When is it OK to take a picture of someone?
Can you snap a stranger without asking? Well...
A few days ago, we carried a story on how camera brands were venturing into very dangerous territory by letting users take pictures of people who did not want to be clicked. In the past, with hardly any zoom on phone cameras, you would literally have to be within a few meters of a person to take their picture, which gave the person a chance to know they were being snapped. Zooms kind of eliminate that. Now you can take a picture of a person without him or her even knowing that she is being photographed.
That seems unfair, right? I mean, how can you take a picture of a person without their knowing it? And yet a lot of us do just that. There are even branches of photography like street photography and candid shooting that revolve around taking a picture of a person when they are unaware that they are being snapped. You take a picture of a cricket player playing a match or a rock star on stage – even they do not know they are being photographed.
Which raises a very relevant question. One which a lot of our readers have asked following the article we had published:
When CAN you take a picture of a person?
The answer is not exactly clear, especially when you look at it from the perspective of casual photography (news and professional photography have different parameters), which most of us do.
Well, you can, of course, take a picture of a person with their consent or approval in a place where photography is not prohibited. So, for instance, for a long time, you could not take pictures of a person in the Metro in Delhi, even if the person allowed you to. That was because photography on the Metro was prohibited. The same is the case in certain areas that are considered sensitive from a security perspective. Similarly, several nightclubs, water parks, and pubs discourage people from taking pictures in their premises (they often have their own “official” photographer). Photography is a clear “no” there. But in most other cases, if a person is happy enough being photographed, there are no problems. Even if they do not know exactly when they are being photographed – so you can take a picture of your friend or a relative even without asking them, because it is a fair chance that they would not mind being photographed by you.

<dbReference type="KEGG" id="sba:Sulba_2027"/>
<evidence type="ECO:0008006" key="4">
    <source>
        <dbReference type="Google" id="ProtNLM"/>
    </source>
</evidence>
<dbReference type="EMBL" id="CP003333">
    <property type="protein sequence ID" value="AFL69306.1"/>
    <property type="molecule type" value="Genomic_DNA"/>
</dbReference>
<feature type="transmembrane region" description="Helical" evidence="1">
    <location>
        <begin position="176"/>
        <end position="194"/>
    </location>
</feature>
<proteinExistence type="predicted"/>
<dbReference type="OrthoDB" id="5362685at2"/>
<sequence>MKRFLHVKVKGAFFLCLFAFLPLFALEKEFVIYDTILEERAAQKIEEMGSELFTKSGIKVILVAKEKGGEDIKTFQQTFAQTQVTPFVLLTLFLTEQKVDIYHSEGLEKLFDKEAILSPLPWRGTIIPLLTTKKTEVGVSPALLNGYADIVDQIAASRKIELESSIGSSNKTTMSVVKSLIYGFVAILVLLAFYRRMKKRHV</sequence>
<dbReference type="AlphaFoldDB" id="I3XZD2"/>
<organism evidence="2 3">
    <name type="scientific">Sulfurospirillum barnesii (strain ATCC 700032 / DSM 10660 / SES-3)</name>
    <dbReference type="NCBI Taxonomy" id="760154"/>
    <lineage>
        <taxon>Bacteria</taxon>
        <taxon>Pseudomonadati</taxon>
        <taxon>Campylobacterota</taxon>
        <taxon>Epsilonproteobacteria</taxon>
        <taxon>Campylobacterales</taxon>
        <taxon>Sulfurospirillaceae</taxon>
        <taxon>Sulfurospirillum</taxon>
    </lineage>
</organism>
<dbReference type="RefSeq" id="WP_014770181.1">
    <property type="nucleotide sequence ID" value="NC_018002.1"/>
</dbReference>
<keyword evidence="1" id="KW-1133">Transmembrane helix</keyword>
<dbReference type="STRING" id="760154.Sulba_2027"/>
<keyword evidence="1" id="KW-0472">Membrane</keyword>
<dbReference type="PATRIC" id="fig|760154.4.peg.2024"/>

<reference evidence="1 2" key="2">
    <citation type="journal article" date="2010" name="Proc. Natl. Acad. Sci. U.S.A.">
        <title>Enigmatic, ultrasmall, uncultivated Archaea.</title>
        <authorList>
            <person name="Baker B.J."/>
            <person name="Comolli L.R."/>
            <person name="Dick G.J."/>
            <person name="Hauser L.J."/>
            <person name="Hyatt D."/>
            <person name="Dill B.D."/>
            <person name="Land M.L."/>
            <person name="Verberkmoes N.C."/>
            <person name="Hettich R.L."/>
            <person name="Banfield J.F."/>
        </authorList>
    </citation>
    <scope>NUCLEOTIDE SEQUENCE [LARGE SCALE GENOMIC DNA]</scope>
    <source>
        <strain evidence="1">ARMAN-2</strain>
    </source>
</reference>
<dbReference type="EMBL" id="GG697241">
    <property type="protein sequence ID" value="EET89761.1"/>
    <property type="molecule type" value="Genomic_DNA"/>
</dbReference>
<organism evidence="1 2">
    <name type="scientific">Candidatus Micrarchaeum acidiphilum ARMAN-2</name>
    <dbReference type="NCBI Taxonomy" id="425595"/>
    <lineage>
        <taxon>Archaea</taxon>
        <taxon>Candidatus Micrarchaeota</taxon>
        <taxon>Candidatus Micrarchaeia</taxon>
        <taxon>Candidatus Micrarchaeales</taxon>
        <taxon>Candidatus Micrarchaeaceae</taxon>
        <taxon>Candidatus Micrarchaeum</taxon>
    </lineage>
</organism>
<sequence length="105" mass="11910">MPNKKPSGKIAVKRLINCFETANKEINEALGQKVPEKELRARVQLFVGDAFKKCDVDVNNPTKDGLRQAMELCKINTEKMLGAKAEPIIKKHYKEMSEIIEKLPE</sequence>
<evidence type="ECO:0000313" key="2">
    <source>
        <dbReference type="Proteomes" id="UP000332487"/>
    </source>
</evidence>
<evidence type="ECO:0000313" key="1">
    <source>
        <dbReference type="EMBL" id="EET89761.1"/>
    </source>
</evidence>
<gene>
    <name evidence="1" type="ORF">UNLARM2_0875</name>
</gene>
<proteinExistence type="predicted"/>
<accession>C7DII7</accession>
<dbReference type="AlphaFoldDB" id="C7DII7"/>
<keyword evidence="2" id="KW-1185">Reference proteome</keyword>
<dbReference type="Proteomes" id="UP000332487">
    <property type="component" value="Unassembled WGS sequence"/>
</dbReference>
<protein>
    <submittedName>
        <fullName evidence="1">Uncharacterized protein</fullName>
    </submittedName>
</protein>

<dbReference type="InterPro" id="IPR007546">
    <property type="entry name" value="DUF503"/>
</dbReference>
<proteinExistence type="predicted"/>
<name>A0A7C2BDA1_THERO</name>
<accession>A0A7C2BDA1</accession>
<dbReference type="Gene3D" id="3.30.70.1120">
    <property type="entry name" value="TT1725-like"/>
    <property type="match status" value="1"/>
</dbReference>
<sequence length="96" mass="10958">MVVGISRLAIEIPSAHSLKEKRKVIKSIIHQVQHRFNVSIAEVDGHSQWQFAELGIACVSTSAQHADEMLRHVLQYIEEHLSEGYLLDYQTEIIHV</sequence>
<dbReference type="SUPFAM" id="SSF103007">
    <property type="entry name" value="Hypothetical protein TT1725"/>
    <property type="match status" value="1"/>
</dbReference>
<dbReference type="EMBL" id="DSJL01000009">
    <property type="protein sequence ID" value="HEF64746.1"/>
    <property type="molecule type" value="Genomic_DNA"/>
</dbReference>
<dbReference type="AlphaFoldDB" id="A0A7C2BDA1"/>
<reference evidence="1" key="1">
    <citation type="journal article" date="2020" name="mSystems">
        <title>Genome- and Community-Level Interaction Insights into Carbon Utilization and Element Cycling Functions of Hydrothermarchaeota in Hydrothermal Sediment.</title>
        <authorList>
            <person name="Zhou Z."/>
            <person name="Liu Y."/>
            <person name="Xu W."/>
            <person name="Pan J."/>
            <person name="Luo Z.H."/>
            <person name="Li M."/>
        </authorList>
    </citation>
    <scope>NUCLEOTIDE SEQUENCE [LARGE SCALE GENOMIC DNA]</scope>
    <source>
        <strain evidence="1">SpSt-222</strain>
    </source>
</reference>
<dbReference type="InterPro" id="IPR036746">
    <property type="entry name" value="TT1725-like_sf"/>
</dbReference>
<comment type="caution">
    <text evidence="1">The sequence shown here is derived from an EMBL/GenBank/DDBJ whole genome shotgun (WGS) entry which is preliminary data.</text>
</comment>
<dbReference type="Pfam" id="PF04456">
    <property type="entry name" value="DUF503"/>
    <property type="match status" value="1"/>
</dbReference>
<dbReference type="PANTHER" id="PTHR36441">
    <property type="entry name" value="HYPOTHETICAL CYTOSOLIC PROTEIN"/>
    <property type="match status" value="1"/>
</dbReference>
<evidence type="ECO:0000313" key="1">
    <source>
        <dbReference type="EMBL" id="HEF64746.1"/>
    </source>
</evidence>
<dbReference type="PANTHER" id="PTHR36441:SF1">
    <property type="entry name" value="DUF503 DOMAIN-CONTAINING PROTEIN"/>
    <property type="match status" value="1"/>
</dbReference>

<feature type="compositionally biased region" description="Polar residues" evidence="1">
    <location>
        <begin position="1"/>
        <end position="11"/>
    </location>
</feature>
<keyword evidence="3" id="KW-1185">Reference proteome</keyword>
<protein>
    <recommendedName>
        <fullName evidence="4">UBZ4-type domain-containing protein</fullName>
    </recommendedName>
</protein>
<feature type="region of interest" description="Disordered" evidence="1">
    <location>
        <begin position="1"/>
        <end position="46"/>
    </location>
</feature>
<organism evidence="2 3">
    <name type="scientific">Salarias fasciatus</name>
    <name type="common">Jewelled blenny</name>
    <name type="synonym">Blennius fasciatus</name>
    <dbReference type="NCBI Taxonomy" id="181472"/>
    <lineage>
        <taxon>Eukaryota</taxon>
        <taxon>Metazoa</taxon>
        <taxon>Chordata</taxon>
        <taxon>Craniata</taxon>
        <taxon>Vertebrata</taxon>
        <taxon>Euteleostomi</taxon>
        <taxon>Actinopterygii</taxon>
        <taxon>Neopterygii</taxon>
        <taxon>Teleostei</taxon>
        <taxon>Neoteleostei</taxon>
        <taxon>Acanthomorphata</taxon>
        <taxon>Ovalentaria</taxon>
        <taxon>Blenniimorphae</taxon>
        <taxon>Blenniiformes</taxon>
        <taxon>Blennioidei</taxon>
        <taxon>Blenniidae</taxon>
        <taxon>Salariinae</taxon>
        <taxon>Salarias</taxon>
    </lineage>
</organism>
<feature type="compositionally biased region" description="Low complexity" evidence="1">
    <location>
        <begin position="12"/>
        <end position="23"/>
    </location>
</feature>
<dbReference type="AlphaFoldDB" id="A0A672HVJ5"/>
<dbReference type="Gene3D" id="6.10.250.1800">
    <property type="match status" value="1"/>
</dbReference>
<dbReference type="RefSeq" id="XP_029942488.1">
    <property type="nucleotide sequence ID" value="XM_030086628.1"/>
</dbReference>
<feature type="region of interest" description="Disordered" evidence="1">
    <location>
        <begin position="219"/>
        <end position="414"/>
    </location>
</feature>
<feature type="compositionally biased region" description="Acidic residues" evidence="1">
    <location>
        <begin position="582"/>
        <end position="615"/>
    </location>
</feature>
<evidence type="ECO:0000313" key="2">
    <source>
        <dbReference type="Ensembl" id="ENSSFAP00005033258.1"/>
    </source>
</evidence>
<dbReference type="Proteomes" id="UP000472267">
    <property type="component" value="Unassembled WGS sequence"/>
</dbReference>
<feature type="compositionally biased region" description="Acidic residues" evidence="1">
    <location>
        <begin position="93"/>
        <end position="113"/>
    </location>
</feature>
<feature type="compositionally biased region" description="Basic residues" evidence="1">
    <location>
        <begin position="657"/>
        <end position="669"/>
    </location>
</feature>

Things, however, get confusing when you are in an area where photography is allowed, but you do not or can not (for whatever reason, be it distance or social awkwardness) ask a person if they are willing to be photographed.
This is where the concept of privacy comes into play. According to most laws, you can take a picture of people in a public place. However, imagine a person sitting and weeping in a shopping center, or a couple hugging each other, or a mother feeding her baby – is it fair to take pictures of them without their permission? A public place might allow photography legally, but there is a moral dimension to it as well. And this is where sensitivity and knowledge of personal space comes into the question, and of course, the very concept of why you are taking a picture.
A key point to remember here is to figure out if the person is aware that he or she can be photographed at their location. So yes, if a group of people is performing street theatre in a pubic square, taking a picture of them is perfectly all right. So (mostly) is taking pictures of people participating in public festivals, events, and demonstrations. And well, if you are taking the picture of a place or a landmark (which is allowed to be photographed by the law of the land) and people happen to appear in it, that is again acceptable.
A point that, in particular, needs to be remembered is that it is the location of the subject that is important rather than your own. So you might be in a place where photography is allowed, say on a public street, but that does not mean that you can take a picture from there of a person sitting in their garden. This is something that a lot of brands seem to have forgotten, with ads showing guys taking pictures of what they think is a girl on her terrace, or people zooming into another house to see others celebrating a festival. That is simply not done. It is stalking, snooping, spying, and a blatant invasion of privacy. And unethical and immoral.
Yes, there is a lot of subjectivity involved here, and that can make things confusing. After all, everyone has his or her own definition of personal space and privacy. So how does one figure out when one can take a picture of another person without asking them? Well, first confirm that legally photography is allowed. That done, follow the simple principle Raghu Rai, one of India’s most famous photographers told the author almost five years ago:
“Do you have to be hidden from them to be able to take their picture? If you do, then do not take it.”